Working with Third Parties
A safe pair of hands or the weakest link? Before you entrust sensitive information to any partner or supplier, you need to be sure they can and will keep it safe from attack.
As a Head of Division, Head of Department or Faculty Board Chair, you have a responsibility to ensure third-parties who deal with University data don’t expose the University and your division, department or faculty to unnecessary information security risks.
It is University Policy that:
- all relevant information security requirements of the University and your division, department or faculty are covered in agreements with any third-party partners or suppliers
- third party’s compliance again these requirements is monitored
In order to ensure that third-party partners and suppliers meet the standards of information security required by the University and your division, department or faculty, you must:
- maintain an up-to-date record of all third parties that access, store or process University information on behalf of your division, department or faculty
- ensure that, for all new agreements with third parties, due diligence is exercised around information security and that contractual arrangements are adequate
- ensure that information security arrangements contained in existing agreements are reviewed and are adequate
- monitor the compliance of third parties against your information security requirements and contractual arrangements
There is a range of tools and support available to help you assess the information security arrangements of third parties and ensure that they meet the requirements of the University and your division, department or faculty.
To start with, you need to record the details of any third parties who access, store or process University information, and what that information is. The Information Security Team has developed a template you can use to record these details.
Each information type (information asset) has a set of handling rules associated with it (see Information Asset Management). These rules, alongside the University's Information Security Policy and any specific requirements your division, department or faculty has (see Management of Information Security), form the basis of the third-party information security arrangements you will need to put in place.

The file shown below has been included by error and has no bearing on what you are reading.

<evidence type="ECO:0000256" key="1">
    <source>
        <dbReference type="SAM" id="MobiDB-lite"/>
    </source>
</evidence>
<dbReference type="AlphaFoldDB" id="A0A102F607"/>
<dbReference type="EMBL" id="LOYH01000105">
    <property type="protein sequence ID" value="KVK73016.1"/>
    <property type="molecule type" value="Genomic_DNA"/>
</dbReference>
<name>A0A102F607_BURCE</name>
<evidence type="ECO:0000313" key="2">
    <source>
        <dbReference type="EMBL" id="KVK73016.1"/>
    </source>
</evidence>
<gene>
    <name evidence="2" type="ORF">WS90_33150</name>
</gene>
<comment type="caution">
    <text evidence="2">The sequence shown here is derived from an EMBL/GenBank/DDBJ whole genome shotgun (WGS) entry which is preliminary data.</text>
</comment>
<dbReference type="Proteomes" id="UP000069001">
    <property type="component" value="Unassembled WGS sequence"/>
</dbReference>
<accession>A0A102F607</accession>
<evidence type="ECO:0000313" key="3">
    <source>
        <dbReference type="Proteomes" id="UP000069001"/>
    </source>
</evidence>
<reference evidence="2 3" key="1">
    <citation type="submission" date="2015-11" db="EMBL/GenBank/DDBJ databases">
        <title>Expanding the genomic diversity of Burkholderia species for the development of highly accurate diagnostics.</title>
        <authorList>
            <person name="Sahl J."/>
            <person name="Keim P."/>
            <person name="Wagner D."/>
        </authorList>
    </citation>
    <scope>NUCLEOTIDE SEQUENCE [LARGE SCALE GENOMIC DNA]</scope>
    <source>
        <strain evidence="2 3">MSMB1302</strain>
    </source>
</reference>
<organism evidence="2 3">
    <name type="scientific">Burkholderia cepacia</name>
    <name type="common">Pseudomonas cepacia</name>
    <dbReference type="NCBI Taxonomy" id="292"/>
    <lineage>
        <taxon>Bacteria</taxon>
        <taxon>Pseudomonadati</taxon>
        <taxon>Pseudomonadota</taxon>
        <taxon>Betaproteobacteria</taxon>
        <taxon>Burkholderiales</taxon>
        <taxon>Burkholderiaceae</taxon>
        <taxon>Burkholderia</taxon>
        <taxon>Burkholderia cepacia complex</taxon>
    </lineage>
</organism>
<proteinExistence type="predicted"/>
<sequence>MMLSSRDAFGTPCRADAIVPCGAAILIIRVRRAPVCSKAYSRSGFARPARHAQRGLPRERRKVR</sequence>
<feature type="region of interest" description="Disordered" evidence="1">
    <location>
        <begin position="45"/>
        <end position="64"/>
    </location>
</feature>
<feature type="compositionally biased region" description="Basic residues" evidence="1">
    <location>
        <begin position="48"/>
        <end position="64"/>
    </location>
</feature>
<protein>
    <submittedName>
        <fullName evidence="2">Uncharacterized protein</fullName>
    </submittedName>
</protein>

Third Party Security Assessment (TPSA)
Due diligence, as it relates to information security, is the process through which you assess the information security control arrangements of any prospective third-party partners or suppliers. These arrangements must provide assurance that University information will be appropriately secured and comply with the handling rules for the information. The Information Security Team has developed a self-assessment tool for third parties, called the Third Party Security Assessment (TPSA), along with a set of guidance notes on its use. The Information Security Team can facilitate use of this tool on your behalf and help you interpret the results.
It is important that any contractual arrangements you make with third parties clearly stipulate the information security measures they are required to have in place. A set of standard information security contractual clauses has been developed and is incorporated into any relevant purchasing process led by the University Purchasing Department. For other non-central procurement, please contact Purchasing for the appropriate clauses and further guidance, as well as Legal Services for advice on Data Protection when personal data is involved.
Contractual arrangements with existing third parties should be reviewed to ensure they are fit for purpose. If following review these are found to be inadequate, renegotiate them as soon as possible.
Owing to the increasing use of cloud-based services, the University has developed a toolkit to assess the suitability of cloud or hosted IT services. This toolkit relates to legal, commercial and technical assessments of third-party providers.
The elements of the toolkit that relate specifically to information security are:
Monitoring of third-party compliance is important because it provides assurance that University information is being appropriately secured. This should be carried out periodically through:
- third-party self-assessment against the requirements and contractual arrangements
- a remote audit of the third party's control environment, or
- an on-site audit of the third party's control environment
The most suitable mechanism for gaining this assurance depends on the information type and information security requirements. The Information Security Team can advise on this and facilitate assessment and audit activities.